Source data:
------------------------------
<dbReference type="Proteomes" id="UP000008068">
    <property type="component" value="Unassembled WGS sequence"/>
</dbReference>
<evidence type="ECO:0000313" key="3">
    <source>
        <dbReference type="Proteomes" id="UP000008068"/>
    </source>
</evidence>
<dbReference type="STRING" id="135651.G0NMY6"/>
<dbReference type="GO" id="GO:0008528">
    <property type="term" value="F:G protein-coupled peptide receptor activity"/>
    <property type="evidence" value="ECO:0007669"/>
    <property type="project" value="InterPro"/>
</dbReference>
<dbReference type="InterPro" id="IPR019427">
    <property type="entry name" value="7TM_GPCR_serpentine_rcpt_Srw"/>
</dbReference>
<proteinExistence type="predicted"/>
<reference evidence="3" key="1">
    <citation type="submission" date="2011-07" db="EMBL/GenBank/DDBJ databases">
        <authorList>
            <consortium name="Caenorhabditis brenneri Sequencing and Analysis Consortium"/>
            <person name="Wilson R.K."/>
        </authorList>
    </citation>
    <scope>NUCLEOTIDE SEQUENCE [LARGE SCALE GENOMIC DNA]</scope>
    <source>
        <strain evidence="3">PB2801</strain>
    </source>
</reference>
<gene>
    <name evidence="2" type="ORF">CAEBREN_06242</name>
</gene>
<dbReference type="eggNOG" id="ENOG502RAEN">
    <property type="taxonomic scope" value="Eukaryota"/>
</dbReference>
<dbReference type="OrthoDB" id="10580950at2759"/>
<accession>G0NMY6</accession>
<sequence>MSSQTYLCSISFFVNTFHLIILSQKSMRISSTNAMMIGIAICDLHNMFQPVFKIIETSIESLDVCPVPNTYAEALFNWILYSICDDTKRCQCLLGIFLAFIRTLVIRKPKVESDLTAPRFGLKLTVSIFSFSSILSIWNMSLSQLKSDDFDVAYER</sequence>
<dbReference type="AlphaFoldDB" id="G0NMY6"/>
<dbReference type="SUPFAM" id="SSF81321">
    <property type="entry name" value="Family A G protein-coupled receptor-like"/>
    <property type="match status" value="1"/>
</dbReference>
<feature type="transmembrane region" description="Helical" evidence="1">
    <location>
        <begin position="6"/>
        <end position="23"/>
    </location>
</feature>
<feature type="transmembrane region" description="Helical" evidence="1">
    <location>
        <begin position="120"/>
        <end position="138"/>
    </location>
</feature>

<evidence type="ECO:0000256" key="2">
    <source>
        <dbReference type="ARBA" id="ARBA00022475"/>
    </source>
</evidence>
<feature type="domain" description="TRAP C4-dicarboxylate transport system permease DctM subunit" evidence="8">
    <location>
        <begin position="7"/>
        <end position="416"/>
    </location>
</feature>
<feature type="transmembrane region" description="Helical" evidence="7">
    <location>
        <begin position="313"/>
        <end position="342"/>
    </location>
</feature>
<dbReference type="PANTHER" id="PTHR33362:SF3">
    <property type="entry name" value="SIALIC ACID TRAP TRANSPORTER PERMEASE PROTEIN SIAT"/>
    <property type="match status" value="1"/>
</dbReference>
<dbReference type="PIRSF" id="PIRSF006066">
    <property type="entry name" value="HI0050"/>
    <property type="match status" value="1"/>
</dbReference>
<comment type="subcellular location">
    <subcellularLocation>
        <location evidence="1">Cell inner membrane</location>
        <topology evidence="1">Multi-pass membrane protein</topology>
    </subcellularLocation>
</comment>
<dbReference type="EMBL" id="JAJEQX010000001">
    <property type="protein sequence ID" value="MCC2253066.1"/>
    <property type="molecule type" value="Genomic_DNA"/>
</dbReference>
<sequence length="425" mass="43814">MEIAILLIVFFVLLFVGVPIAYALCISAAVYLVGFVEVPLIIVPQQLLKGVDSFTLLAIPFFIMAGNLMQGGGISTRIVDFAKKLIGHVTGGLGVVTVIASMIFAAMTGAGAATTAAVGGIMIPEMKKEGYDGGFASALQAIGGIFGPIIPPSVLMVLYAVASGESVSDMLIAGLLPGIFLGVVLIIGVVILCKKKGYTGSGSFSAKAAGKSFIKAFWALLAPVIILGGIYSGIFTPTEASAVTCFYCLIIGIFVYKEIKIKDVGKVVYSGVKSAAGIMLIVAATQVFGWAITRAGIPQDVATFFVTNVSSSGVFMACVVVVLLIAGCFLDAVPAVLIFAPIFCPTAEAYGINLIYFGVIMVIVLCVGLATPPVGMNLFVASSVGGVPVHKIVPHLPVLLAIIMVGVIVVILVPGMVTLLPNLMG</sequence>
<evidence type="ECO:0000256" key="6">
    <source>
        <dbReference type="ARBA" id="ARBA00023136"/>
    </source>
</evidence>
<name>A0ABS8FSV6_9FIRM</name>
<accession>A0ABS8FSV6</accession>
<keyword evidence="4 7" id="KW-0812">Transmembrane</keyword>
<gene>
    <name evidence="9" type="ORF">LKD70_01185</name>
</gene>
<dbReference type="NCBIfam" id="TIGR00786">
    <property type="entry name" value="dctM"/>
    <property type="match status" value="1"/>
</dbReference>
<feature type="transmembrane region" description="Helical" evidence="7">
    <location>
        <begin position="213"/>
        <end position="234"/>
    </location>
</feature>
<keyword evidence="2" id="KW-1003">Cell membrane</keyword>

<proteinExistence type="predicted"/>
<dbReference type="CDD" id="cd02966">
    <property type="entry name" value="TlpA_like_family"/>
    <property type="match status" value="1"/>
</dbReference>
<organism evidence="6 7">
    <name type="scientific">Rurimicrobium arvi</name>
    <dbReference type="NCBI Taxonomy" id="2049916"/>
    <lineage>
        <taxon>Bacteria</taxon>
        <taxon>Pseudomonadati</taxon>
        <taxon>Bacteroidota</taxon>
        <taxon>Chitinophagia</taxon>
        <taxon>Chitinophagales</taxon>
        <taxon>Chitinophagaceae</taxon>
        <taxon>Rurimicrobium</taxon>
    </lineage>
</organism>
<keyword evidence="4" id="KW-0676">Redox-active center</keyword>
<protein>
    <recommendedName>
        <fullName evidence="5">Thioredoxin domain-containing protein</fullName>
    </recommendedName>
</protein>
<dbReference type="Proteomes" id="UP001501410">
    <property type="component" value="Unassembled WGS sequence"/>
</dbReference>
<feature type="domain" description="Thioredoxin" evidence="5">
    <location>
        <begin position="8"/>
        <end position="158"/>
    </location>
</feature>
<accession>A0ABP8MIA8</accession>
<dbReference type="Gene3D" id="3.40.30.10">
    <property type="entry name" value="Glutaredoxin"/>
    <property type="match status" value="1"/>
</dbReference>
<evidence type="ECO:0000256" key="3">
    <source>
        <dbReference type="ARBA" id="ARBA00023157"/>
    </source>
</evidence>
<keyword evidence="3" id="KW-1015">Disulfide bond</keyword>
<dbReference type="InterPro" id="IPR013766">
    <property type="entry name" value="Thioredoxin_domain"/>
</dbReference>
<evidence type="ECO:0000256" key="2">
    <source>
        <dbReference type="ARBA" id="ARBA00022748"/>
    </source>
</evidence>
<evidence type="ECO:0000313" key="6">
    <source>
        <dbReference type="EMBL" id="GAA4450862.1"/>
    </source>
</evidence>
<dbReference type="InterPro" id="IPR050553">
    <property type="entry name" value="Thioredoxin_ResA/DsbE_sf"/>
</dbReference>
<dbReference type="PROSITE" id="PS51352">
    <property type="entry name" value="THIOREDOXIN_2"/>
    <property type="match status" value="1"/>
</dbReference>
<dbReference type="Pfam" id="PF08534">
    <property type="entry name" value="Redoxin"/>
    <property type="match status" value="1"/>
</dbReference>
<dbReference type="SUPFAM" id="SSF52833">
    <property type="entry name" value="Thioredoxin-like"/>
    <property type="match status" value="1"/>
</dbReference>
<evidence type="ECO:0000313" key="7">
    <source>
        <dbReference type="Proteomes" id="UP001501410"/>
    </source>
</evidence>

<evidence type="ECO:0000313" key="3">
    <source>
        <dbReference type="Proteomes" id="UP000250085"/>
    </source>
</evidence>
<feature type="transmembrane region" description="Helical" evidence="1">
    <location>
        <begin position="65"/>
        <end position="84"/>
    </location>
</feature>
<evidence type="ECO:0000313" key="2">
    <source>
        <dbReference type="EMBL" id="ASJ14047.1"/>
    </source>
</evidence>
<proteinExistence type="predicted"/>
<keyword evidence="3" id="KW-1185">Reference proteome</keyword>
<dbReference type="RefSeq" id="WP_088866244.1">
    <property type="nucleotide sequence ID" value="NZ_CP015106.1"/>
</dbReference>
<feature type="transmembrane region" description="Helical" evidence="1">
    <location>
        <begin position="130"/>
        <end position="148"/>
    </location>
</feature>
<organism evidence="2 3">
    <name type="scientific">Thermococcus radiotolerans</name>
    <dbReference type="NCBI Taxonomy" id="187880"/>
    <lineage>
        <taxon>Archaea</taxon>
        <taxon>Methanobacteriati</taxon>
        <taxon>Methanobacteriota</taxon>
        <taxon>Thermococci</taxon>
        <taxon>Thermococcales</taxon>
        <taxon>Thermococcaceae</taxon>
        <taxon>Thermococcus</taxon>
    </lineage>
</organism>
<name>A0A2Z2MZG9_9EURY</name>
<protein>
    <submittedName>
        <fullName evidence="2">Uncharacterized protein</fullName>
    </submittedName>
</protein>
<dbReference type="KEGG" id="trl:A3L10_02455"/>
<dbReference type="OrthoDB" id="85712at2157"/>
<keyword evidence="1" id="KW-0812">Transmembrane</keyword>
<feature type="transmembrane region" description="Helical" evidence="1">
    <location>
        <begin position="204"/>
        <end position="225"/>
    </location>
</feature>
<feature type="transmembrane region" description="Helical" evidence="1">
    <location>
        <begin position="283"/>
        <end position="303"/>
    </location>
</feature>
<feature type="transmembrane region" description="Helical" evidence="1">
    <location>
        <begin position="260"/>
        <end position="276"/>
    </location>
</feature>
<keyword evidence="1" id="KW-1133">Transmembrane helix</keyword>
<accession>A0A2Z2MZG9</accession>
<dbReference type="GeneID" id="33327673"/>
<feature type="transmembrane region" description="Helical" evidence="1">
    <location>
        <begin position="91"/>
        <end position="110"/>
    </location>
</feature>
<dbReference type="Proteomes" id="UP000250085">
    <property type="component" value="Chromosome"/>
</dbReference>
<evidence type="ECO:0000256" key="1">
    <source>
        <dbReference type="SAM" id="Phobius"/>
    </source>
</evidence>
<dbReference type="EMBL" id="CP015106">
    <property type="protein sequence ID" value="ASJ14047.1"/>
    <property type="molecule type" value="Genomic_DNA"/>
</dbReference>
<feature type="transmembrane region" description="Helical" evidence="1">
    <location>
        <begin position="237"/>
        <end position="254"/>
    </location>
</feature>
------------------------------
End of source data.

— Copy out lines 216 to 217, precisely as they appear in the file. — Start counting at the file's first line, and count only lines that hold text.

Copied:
        <end position="148"/>
    </location>